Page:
The mental evils, which give birth to this unhappy habit, are numerous. Most, or all, of them, however, are such, as, instead of exciting, waste, or destroy, the energy of the mind. Of this nature are a strong sense of irretrievable disgrace; a painful consciousness of perplexed, or desperate, circumstances; merited loss of esteem and affection, highly valued by ourselves; long-contin

ued suspense concerning some important interest; final discouragement of ardent wishes, or favourite pursuits; together with several other very anxious, and hopeless, situations of the mind. From the distress, suffered in these and the like cases, it often be takes itself for relief to spirituous liquors. The relief is necessari ly transient; and, in order to be enjoyed to any great extent, must, therefore, be often repeated. By this repetition the sufferer soon becomes of course habitually intemperate.

6. A small number of persons find a Cause of Drunkenness in an original, native appetite for strong drink.

The number of these is so small, and the Cause itself so little needs explanation, that it is unnecessary to dwell on this part of the subject.

III. The principal Evils of Drunkenness are the following. 1. It exhibits the subject of it in the light of extreme Odiousness, and Degradation.

Drunkenness always deprives a man, either partially or wholly of his reason; and very often of his bodily faculties. A man without reason is either a maniac, or a brute; and, for the time, presents the eye with a spectacle, more sunk, than the brute, and more painful than the maniac. The loss of Reason is, to man, the loss of all, which renders him either comfortable, respectable, or useful. How painful, how humiliating, is the sight of an Idiot! How excruciating the appearance of a Lunatic! How lowering to human pride and independence, to sober contemplation, and real dignity, a respectable man, transformed by age, or sickness, into a Driveller! Such a transformation the Drunkard accomplishes for himself, during every period of his intoxication; and adds to all the other circumstances of degradation the peculiarly humbling, and hateful one, that he has voluntarily degraded himself.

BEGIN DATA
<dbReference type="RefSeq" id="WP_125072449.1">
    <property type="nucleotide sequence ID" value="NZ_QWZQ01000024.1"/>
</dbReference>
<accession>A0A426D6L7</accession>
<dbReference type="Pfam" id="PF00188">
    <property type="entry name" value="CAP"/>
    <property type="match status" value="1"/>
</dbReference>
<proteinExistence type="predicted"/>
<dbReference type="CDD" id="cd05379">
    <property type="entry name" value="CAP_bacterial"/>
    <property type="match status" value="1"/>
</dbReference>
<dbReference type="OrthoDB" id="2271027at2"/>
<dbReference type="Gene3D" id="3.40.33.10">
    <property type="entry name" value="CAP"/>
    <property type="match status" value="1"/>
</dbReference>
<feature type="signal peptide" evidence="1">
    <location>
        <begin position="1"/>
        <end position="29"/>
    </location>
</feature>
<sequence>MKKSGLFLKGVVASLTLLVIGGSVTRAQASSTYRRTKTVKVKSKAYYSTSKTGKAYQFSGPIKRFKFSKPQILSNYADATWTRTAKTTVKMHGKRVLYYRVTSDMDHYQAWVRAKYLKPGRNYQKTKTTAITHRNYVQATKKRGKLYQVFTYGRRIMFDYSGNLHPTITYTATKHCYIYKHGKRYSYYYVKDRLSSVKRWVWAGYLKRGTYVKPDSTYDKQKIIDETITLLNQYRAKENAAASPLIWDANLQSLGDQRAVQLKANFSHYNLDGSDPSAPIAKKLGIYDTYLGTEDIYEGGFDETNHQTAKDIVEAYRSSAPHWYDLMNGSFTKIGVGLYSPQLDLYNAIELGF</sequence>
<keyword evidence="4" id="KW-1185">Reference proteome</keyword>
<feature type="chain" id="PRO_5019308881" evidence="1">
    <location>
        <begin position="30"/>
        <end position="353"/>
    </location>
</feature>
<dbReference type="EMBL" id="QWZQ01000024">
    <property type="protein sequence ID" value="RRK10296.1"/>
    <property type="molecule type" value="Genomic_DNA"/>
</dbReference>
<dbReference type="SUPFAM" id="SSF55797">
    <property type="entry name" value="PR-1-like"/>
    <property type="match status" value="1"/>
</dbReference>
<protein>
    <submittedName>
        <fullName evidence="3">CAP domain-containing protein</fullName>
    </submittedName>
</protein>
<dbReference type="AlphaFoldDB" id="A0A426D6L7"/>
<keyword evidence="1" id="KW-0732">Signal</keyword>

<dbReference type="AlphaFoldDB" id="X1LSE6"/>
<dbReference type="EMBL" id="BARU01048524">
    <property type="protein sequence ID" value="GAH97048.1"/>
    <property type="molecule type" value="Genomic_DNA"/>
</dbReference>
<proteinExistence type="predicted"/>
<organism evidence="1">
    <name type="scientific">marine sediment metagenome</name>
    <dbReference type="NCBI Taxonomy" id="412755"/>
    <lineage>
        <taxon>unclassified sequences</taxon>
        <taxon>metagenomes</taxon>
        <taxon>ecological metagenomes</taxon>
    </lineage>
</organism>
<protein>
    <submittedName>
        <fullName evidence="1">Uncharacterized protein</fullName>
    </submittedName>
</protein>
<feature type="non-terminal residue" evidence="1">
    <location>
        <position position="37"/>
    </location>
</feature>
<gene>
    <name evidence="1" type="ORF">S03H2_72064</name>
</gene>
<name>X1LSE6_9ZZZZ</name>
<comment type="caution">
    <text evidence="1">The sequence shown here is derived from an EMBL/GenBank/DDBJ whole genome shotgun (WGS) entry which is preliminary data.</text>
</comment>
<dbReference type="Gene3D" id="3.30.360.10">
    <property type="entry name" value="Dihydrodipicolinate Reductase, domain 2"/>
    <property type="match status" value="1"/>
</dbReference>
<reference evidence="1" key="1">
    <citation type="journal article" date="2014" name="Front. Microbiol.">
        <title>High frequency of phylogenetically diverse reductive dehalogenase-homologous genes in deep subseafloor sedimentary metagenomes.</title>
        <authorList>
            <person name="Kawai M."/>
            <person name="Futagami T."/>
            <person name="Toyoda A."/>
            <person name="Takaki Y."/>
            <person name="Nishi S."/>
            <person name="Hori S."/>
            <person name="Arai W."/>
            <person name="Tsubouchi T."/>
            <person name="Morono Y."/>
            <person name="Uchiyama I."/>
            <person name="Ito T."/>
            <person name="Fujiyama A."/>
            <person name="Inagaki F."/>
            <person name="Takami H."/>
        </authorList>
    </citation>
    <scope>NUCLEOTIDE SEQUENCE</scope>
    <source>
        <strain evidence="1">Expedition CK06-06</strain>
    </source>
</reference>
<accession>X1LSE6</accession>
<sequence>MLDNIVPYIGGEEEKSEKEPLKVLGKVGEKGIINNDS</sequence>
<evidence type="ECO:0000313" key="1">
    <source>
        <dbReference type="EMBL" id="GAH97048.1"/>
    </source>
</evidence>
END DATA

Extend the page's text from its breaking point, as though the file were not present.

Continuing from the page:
In this situation the Drunkard becomes, in the literal and most emphatical sense, a fool. His conversation is that of a tongue, vibrating without a mind; moving, because it has been accustomed to move; lisping and babbling an imperfect, cluttered, and dragging articulation: a kind of instinctive effort, resembling that of the Idiot, who, having learned to count the strokes of a Clock, continued to count, after the Clock had ceased to go.

In the mean time, many Drunkards, who partially lose their reason, set their passions on fire. All restraints, in this case, vanish with their reason. The mind becomes a furnace of frenzy; and the bodily powers, stimulated to more than ordinary vigour, are employed only as the instruments of rage and violence. In the former case, the man sunk down to the level of a Swine. In this, he converts himself into a Tiger. In the former case, he became loathsome and despicable, In this, he becomes equally the object of hatred and terror.